yati: Sam, Tucker and Danny (from Danny Phantom) descending using parachutes after being ejected from the car. (seatbelts optional)
Yati ([personal profile] yati) wrote2013-01-19 04:50 pm
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Concerning Hobbits. And also sung-through musicals.

So, within the last week I went to see both The Hobbit and Les Misérables with my sister. The verdict is The Hobbit could've been shorter, and Les Mis could've used a bit less of Russell Crowe. Er.

I liked both a lot, actually; The Hobbit a bit more than Les Misérables.


I think what hit home upon seeing The Hobbit was how much I missed Middle-Earth.

I really have no idea where they're going to get the material for another two movies. I stopped paying attention to the news about the production of the film to a point that I didn't even know that it had been extended to three films. Yeah. ("What do you mean, July 2014?!")

The dwarves should have worn nametags the entire movie, seriously. Their introduction was too long and it wasn't like most people would be identify which one was which in the long run. I read the book half a lifetime ago, so, I think, did my sister, and we ended up having whispered asides of this sort:

"I know there's an Óin and a Glóin."
"Seriously, Óin?"
"Wait, isn't Gimli's father called Glóin?"

"Was it my imagination or did 'son of' got translated as 'a/l' there?" (I couldn't confirm, but this did induce more fits of laughter.)

That first bit of the movie I kept seeing John Watson as Bilbo, though once the journey started Martin Freeman was perfect. I think it was around the second hour that I got restless and asked my sister if she knew where this movie ended (she didn't). Gollum hadn't even appeared yet at that point.

Other asides:

"Don't you think Galadriel is terrifying?"
"Heck, yeah."

My sister: "Well, at least they didn't drag Cumberbatch into this."
". . . He's Smaug," said I, "So I suppose he was not really actually in this one."

(There is a sort of a running joke where someone would say 'Tiba-tiba ada Sherlock', because my sister actually texted that to me once in surprise (in all caps) when she saw him in War Horse. Or was it Atonement? That phrase has come up more times than either of us would have expected.)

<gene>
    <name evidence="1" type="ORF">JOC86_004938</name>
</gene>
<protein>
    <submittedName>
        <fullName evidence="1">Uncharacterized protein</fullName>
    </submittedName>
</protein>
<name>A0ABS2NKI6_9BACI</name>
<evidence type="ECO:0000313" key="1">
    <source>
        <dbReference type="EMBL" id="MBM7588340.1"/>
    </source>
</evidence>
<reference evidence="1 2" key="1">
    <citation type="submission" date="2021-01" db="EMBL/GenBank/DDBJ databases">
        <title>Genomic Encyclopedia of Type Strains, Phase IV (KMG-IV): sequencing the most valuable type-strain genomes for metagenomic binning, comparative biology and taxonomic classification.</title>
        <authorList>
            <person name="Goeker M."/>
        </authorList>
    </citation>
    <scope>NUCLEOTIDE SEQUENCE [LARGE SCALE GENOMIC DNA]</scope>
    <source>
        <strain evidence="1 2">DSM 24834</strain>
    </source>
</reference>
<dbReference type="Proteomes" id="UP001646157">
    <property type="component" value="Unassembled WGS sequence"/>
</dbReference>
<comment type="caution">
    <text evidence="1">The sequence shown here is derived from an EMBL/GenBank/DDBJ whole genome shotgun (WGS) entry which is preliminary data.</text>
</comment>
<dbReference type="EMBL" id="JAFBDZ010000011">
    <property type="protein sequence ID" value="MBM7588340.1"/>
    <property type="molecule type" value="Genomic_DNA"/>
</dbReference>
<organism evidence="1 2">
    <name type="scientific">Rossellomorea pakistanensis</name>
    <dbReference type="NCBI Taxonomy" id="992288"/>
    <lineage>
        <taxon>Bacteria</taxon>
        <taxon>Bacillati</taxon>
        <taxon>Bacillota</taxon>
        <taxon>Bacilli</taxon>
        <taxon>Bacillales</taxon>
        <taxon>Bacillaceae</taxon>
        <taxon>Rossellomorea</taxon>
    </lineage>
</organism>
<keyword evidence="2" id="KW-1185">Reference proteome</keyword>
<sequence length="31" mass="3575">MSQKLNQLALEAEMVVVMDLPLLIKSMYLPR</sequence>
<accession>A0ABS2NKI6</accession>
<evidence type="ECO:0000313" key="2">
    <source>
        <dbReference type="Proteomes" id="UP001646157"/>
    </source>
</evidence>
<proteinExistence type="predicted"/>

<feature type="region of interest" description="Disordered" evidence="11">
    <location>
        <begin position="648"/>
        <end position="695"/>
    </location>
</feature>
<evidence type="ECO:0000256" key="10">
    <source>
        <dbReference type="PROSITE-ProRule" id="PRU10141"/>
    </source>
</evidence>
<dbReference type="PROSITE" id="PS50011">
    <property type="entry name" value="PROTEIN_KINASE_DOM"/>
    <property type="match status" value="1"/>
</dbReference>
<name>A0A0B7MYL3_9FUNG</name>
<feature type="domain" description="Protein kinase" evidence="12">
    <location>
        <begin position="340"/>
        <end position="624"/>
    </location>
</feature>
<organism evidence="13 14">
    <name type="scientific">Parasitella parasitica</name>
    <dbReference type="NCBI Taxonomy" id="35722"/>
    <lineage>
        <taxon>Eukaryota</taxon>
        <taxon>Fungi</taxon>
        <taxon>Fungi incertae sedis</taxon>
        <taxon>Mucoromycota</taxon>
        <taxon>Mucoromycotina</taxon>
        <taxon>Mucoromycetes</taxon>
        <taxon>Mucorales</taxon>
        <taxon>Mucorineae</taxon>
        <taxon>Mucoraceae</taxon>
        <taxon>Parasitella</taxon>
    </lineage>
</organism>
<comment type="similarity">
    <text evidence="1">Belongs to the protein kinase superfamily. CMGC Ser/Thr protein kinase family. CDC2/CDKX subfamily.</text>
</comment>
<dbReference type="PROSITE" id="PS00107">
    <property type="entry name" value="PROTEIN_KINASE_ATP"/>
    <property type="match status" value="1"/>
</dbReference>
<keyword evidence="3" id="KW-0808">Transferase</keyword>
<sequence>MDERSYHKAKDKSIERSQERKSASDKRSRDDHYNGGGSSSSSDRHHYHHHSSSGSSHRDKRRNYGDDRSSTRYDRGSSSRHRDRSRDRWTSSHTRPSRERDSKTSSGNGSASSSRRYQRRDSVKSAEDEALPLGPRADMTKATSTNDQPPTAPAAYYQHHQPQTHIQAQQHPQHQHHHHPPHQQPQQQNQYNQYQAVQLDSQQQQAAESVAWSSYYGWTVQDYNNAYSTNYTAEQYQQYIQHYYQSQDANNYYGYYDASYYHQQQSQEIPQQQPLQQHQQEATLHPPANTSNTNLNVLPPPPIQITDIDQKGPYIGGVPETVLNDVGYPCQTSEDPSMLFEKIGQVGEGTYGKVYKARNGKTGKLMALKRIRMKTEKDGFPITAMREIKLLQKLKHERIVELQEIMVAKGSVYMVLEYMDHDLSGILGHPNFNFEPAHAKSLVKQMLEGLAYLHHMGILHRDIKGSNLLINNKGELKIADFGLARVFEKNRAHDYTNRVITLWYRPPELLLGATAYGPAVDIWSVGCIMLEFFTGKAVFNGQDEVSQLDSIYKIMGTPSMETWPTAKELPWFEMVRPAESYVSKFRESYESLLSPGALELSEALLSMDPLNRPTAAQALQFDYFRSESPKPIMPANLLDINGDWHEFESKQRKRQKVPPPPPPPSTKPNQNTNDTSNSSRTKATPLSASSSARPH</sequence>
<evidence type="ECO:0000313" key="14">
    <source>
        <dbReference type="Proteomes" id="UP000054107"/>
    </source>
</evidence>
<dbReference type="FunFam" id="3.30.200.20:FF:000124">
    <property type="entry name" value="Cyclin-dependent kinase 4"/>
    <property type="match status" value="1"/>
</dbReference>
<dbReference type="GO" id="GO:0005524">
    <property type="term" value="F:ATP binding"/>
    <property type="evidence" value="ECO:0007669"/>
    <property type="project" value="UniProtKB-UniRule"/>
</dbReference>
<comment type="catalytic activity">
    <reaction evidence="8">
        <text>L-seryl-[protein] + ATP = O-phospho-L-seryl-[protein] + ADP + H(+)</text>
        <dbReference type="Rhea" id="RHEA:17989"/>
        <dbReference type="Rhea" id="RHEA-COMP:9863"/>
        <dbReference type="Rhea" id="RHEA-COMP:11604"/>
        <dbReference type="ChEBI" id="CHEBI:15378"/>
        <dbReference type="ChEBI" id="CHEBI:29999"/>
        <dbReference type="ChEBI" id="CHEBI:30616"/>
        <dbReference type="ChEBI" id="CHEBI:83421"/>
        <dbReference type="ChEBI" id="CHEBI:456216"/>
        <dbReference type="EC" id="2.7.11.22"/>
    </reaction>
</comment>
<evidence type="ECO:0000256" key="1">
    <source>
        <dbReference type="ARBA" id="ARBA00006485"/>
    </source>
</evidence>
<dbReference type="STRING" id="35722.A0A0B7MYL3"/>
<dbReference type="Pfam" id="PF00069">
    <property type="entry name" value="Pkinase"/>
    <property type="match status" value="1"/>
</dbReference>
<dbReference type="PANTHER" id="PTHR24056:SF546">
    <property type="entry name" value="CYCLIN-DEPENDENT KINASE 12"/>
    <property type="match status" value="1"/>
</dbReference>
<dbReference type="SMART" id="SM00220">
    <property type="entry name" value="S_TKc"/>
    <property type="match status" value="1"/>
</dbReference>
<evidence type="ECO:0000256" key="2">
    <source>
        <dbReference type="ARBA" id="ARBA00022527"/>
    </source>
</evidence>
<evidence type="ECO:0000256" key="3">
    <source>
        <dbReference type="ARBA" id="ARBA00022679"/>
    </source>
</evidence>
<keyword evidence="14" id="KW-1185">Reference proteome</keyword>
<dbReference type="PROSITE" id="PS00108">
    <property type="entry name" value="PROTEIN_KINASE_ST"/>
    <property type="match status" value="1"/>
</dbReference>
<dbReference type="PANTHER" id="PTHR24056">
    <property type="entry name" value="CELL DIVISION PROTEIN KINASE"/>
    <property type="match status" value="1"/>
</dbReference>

There's this one track, I'm not sure what the track is called, but it's featured prominently in The Lord of the Rings, and each time it comes on we'd sort of snort in laughter because our brother used to go around singing it (ne neeeee ne ne ne ne neeeeee ne ne) at inopportune moments.

We have a weird sense of humour. I find it easier watching movies with my sister than with my friends; I think they find my reactions odd.

So. Yes. I'm looking forward to the next one.


Upon collecting the tickets she booked online at the counter, my sister whispered, "They know how to pronounce 'Les Misérables'!"

The thing is, Les Misérables started all beautiful-looking and grand and wonderful . . . and then Russell Crowe started singing. My sister and me, we just looked at each other with something that was not quite horror and abruptly turned back to the screen and tried to smother our giggling. We don't have any attachments to the original musical: neither of us had seen it, I knew a few songs and my sister knew more of the plot than I did, so we went in not really expecting much.

Evidently we had higher expectations of Russell Crowe's singing.

A conversation during lunch with my friends, when they asked how the film was and all I kept saying was "omg, Russell Crowe":

Friends: Maybe you didn't expect all that singing?
Me: I don't understand why people are disconcerted about the singing, the thing is a bloody musical.
Friends: Then?
Me: I was disconcerted that Russell Crowe started singing.
Friends: . . .

The only other person who had seen the movie thought that Crowe was a better singer than Jackman. I gave up on the conversation then. I suppose he can sing, depending on the number (I actually rather liked his rendition of "Stars" -- I know, I know. Please don't judge me), it's when he's singing in counterpoint with the others it's just . . . odd? He sounds too mellow, maybe.

Did I cry? Not really, though there might have been something in my eye by the time Marius was singing "Empty Chairs at Empty Tables", which was kind of surprising, because I didn't really care all that much for Enjolras and co. And the whole tear-jerker ending. When the ending credits were rolling, my sister asked, "Why is it playing over such a triumphant song? Everybody dies!"
"Maybe because somewhere beyond the barricade there is a world they long to see?"
"How can you know these songs and not the story?"

I'm not really sure, actually. I probably can blame fandom. Or perhaps the school marching band.


Upon seeing the trailer, we have also decided to watch Jurassic Park. In 3D. Whenever it is it's coming out. Reaction upon seeing the trailer: WHAT DO YOU MEAN IT'S BEEN TWENTY YEARS.
holyschist: Image of a medieval crocodile from Herodotus, eating a person, with the caption "om nom nom" (Default)

[personal profile] holyschist 2013-01-20 08:09 am (UTC)(link)
Russell Crowe pretty much has a soft, fuzzy voice, like he always has a cold--and even with the music rekeyed for him, he was straining pretty hard. And the struggling meant he didn't do the acting he's capable of. I went in with rock-bottom expectations for him, and hence managed to not have his performance break the movie for me, though.